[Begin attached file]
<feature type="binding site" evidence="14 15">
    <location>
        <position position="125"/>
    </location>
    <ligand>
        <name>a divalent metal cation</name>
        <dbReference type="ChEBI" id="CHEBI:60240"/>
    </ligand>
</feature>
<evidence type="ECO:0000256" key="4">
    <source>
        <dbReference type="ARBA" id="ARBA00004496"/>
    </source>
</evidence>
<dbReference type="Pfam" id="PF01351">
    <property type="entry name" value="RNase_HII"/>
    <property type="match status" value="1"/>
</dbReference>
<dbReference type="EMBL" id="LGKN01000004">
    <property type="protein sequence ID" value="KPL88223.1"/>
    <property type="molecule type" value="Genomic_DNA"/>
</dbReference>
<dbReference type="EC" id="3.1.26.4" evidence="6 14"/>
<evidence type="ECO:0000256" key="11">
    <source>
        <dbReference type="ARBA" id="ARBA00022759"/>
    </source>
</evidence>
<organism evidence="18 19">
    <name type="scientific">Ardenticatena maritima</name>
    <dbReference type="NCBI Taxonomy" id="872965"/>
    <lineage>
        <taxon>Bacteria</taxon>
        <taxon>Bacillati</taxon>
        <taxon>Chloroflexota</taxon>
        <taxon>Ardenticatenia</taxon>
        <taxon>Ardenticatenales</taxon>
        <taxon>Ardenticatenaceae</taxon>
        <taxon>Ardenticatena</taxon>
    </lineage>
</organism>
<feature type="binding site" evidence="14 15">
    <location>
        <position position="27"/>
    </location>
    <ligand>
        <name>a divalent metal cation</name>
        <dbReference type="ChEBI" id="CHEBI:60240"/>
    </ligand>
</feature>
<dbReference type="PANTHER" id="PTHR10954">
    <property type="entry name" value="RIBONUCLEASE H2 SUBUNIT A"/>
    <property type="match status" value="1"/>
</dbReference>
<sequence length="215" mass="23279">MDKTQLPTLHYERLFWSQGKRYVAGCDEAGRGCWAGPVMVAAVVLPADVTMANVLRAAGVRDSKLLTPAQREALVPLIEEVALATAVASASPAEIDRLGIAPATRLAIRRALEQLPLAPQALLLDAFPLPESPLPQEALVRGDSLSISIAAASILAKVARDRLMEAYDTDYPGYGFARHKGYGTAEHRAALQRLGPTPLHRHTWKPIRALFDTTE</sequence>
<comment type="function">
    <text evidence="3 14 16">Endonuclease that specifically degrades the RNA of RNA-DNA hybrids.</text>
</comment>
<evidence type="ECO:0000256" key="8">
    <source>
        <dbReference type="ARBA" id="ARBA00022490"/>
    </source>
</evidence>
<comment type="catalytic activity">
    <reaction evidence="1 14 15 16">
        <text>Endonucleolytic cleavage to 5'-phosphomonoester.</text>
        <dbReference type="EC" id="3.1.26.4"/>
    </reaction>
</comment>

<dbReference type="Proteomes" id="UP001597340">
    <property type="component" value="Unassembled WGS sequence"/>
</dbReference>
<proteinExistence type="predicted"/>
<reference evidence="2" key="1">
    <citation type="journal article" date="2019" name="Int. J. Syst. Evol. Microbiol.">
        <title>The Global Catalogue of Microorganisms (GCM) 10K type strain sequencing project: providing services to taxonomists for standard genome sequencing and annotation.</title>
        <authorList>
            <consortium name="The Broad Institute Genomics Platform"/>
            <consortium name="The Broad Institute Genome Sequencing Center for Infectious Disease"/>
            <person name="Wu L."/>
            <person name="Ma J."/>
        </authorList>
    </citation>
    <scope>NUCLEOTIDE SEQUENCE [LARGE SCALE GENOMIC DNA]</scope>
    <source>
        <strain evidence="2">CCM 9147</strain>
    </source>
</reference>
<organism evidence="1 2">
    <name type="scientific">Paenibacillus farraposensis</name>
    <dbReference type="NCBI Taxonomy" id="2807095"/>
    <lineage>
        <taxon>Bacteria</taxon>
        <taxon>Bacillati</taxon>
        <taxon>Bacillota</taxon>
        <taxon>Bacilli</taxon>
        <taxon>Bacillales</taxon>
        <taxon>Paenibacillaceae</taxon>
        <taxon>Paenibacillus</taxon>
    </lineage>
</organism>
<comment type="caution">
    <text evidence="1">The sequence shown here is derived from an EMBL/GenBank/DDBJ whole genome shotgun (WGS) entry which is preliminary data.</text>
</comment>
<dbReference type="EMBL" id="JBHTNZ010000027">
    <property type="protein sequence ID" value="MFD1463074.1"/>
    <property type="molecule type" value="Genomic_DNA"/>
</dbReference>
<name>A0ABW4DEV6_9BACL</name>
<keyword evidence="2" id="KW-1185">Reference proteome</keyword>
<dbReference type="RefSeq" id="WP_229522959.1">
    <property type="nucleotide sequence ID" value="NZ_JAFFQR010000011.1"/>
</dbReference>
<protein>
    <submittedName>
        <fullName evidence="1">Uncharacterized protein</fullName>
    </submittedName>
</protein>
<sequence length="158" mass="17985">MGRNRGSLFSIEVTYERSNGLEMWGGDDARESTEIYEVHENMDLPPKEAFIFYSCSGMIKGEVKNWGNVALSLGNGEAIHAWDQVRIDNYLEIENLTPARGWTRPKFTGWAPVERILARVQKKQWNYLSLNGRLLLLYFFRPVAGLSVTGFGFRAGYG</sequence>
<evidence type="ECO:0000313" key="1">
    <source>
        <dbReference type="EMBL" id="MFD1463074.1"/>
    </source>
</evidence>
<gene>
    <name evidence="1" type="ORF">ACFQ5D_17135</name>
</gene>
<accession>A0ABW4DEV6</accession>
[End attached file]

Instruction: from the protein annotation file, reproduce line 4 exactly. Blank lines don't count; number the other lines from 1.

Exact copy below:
    </location>